“I heerd ye, ye consarned beastie! Ye knowed ye be interruptin’ me breakfast?” He grabbed another container. “Ye be needin’ the elfie ta not be makin’ his illusions, aye? Jest in the hoose? Or anywhere?”
“Just within the house.”
“Fer how long?” He gathered the food and stuffed it in his pouch, then rummaged through the cold box for something to drink.
“I am uncertain. It may be just this day, or it may be for several weeks.”
He looked at me, his green eyes wide. “Weeks?”
He blinked, looking dazed. Then he grabbed a beef roast from the cold box, and another loaf of bread from the cupboard, and added them to his pouch.
“Ye be gittin’ word ta me when it be okay ta let the little popinjay come back in the hoose?”
“The elfie an’ his cohort, the Bounty Hunter, be spendin’ most o their time in the garden shed, in the loft. Thet be where ye be findin’ us.” He grabbed another beverage and tramped off without a backward glance.
I went immediately to the conference room and greeted my companions in magic, who were already assembled there. “We will not be disturbed. The Old Dwarf understands his mission, and has taken with him enough food and drink to last a normal individual three full cycles of the moon.”
“Then we’d best hurry. That will only last the dwarf a few days!” The Gypsy grinned and waggled his eyebrows, something he did frequently to indicate he was attempting to be humorous.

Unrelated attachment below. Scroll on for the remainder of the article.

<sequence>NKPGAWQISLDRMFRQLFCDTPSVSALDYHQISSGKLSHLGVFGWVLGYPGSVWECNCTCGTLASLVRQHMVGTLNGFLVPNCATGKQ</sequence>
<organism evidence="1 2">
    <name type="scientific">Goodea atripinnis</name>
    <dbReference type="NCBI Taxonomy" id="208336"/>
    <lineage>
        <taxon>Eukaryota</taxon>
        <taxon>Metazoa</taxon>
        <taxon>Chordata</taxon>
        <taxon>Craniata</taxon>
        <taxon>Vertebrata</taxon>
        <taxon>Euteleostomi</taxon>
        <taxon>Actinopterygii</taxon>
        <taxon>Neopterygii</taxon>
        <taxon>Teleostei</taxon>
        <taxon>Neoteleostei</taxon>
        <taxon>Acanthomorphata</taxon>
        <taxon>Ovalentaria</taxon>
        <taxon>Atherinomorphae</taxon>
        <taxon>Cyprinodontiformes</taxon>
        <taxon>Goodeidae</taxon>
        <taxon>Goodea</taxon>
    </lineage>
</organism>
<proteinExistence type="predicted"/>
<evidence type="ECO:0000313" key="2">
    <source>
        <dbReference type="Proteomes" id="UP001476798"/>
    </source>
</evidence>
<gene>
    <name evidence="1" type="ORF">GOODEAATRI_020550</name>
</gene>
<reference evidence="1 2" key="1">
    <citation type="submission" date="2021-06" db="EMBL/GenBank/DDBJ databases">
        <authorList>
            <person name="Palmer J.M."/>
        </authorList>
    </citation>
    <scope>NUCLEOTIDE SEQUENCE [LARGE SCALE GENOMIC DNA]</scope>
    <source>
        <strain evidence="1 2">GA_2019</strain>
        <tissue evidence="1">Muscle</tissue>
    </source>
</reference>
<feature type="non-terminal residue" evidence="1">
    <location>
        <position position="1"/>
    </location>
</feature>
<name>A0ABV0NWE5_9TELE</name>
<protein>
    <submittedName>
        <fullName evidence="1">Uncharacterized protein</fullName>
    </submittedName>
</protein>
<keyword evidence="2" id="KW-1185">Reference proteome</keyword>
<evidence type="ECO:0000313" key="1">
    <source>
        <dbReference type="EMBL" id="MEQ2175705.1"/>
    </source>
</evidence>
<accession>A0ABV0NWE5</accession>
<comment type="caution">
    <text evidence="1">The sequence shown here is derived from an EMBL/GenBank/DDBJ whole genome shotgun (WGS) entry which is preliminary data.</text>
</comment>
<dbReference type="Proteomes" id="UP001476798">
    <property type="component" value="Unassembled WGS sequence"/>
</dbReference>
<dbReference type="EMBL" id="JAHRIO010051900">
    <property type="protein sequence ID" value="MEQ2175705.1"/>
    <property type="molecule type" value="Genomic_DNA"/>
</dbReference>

From my stern countenance and the smoke billowing from my nostrils, I presume the Gypsy realized I was not amused. His cheeks flamed, he ducked his head, and he shuffled his one foot back and forth. When he spoke, it was in a mumble. “Right. Well, let’s get started.”
“The lad has done an adequate job.” Coming from the Sorceress, this was praise of the highest order. “We should have no trouble linking our power and sustaining the spell for as long as needed.”
The Gypsy positioned himself in the conference room, where he had access to all the components he would need. Cleric took her position in front of Mistress Writer’s office. Sorceress and I took the upper level of the house. Sorceress stood near the bedchambers and I settled my bulk between the kitchen and the living room. From there, I had an unobstructed view of the front door and the doors to the deck.